I don’t often include too many pictures, but I wanted to convey a sense of the place. That feeling you get from a city, that visceral immediate impression it makes on your memory through your eyes. It’s the impression that stays with you, like an aftertaste, but in a good way.


White flowers
Flowers at sunset
I don’t have the wherewithal to manage complete sentences. I’ve been reading fiction. 700 pages of it, all moving continually in a blur, and I’m finally toward the end. Life has never been better. In light of my current distraction, here’s a few interesting bits while I get my act together. 

Here are ten things. I will maybe try one or two of them, because to try do everything is to make yourself miserable. Ten options is a nice number to choose from. You can think of it as choosing your own adventure.

Here’s a man who likes to write straight and clean. I believe in doing the same. You do not allow your reader to look up from the page. You do not punish your reader by making them take out the dictionary. You reward your reader, you bedevil, you enrapture, you capture, and you enslave. 

Way back when I used to write papers, I had to include citations. The most reliable citations, the ones we were encouraged to use, were to books, while the least reliable were to wikipedia, or some sketchy website on the seventh google search page that may potentially also have been a link to a virus. There is an implied integrity in a book, it implies that someone, somewhere, took the time to thoroughly edit and fact check every tiny piece of minutia before it would ever be allowed the privilege of publication. Well, that assumption is wrong. We are all screwed. Books are like people. They can lie.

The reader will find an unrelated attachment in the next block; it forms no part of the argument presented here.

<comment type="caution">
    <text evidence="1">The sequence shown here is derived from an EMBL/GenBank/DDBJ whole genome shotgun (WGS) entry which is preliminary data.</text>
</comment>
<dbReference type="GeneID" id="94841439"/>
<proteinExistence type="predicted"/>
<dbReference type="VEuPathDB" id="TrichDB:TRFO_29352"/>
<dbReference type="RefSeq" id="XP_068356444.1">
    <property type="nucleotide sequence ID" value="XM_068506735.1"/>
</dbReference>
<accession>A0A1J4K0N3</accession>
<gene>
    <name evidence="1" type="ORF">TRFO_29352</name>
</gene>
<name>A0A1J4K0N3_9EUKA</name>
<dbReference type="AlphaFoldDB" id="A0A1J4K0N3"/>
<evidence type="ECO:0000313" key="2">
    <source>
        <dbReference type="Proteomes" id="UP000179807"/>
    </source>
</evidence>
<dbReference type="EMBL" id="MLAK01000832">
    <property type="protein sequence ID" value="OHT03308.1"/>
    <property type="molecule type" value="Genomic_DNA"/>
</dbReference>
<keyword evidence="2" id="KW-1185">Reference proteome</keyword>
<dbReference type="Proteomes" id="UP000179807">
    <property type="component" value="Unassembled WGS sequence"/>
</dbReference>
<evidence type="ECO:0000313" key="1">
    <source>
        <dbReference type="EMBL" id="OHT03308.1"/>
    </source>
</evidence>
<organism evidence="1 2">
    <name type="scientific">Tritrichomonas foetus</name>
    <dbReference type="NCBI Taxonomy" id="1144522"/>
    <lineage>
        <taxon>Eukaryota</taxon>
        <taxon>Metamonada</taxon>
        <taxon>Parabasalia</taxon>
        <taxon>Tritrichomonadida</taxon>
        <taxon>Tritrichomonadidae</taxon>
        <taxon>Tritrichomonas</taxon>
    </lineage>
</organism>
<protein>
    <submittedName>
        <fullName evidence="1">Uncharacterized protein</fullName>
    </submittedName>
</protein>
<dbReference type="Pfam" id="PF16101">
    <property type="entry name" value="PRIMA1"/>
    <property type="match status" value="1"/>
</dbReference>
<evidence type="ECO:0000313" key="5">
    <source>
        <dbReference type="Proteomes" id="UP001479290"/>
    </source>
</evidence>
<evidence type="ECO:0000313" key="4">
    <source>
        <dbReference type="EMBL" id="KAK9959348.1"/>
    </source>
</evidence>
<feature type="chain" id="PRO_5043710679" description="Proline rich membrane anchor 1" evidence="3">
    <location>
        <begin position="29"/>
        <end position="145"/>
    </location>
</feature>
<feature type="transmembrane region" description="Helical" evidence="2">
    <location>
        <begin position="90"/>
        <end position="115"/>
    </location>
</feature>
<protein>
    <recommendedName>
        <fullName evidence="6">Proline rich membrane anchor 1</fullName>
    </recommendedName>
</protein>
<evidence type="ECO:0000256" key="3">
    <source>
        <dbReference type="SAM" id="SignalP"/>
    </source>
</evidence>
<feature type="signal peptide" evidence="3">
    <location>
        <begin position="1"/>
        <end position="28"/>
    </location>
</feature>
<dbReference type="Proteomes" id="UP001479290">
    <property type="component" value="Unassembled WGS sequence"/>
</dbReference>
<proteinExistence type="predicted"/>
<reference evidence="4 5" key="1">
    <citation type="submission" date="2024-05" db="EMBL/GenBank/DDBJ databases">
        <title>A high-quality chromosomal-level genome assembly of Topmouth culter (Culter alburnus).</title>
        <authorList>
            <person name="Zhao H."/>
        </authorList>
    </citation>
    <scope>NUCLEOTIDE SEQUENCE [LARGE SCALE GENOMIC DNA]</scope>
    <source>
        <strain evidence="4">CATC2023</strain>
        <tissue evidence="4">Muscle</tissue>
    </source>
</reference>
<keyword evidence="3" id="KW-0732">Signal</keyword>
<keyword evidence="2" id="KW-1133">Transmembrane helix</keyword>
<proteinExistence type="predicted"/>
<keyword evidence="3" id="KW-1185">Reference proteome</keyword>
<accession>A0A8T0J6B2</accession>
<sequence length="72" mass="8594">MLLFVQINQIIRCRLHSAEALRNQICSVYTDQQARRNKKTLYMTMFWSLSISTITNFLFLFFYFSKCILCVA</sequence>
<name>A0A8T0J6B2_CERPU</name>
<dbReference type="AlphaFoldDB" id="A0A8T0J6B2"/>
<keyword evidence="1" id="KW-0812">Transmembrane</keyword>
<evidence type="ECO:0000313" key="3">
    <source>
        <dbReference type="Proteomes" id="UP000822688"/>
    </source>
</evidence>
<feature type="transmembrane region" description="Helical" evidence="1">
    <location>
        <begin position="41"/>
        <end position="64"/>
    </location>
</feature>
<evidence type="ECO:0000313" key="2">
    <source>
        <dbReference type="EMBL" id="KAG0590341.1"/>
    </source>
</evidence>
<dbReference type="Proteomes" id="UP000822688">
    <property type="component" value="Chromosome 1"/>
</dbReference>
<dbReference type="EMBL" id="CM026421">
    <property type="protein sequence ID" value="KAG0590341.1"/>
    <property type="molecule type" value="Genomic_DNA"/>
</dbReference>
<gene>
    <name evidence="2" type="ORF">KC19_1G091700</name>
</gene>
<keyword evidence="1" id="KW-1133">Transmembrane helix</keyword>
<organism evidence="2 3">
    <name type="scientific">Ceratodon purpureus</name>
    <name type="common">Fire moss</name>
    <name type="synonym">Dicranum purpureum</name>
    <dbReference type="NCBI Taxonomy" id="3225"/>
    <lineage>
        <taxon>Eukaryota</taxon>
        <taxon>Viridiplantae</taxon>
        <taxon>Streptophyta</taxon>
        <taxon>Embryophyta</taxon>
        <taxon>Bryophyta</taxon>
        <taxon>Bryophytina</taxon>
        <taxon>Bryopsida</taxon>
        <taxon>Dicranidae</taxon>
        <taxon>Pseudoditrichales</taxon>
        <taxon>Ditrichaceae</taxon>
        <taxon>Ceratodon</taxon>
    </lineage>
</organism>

This Outfit, because I’m a fashion sheep at heart.

This is a video. You might want to relocate yourself to a more appropriate location for this. It’s often thought that the creative mind is prone to bouts of depression. When you are creative, you move about on the fringes of the known (where the act of creation can take place, yes?) and as a result, I believe, are uniquely vulnerable. Hence, depression. That is my theory.

I have an empathy problem. Whenever I think about what it must be like to have naked pictures of yourself circling the web, I want to vomit blood. I hope people join together in a silent protest that involves not looking and not discussing, so that interest can die. I’d rather reflect the light onto the perpetrators instead.  


China Garden2
China Garden, Zurich
In the true spirit of Labor Day, I am working, albeit at a “relaxed” pace. In my stead, is a reflection in water. If I were not working, a one day holiday would be ideal time for self reflection, which is both a rich world indulgence and absolutely necessary. 

There is usually so little time available in the set routine of the week, that you may find yourself subconsciously biding your time for a holiday, an extra day that isn’t long enough to plan an full fledged vacation, but short enough that you suddenly have time to take a breath and take look around. Take stock of where you are. Make changes. 

I’ve been thinking about my own summer so far, and I can say without sarcasm that I’m pretty well satisfied with it. I’ve spent a lot of time outdoors, lost track of what’s happening on TV, and I’ve somehow managed that small miracle of forging new friendships, which I’ve heard is nearly impossible to do as an adult. 

I hope when you take a look at where you are, you feel a sweet indulgent swell of pride.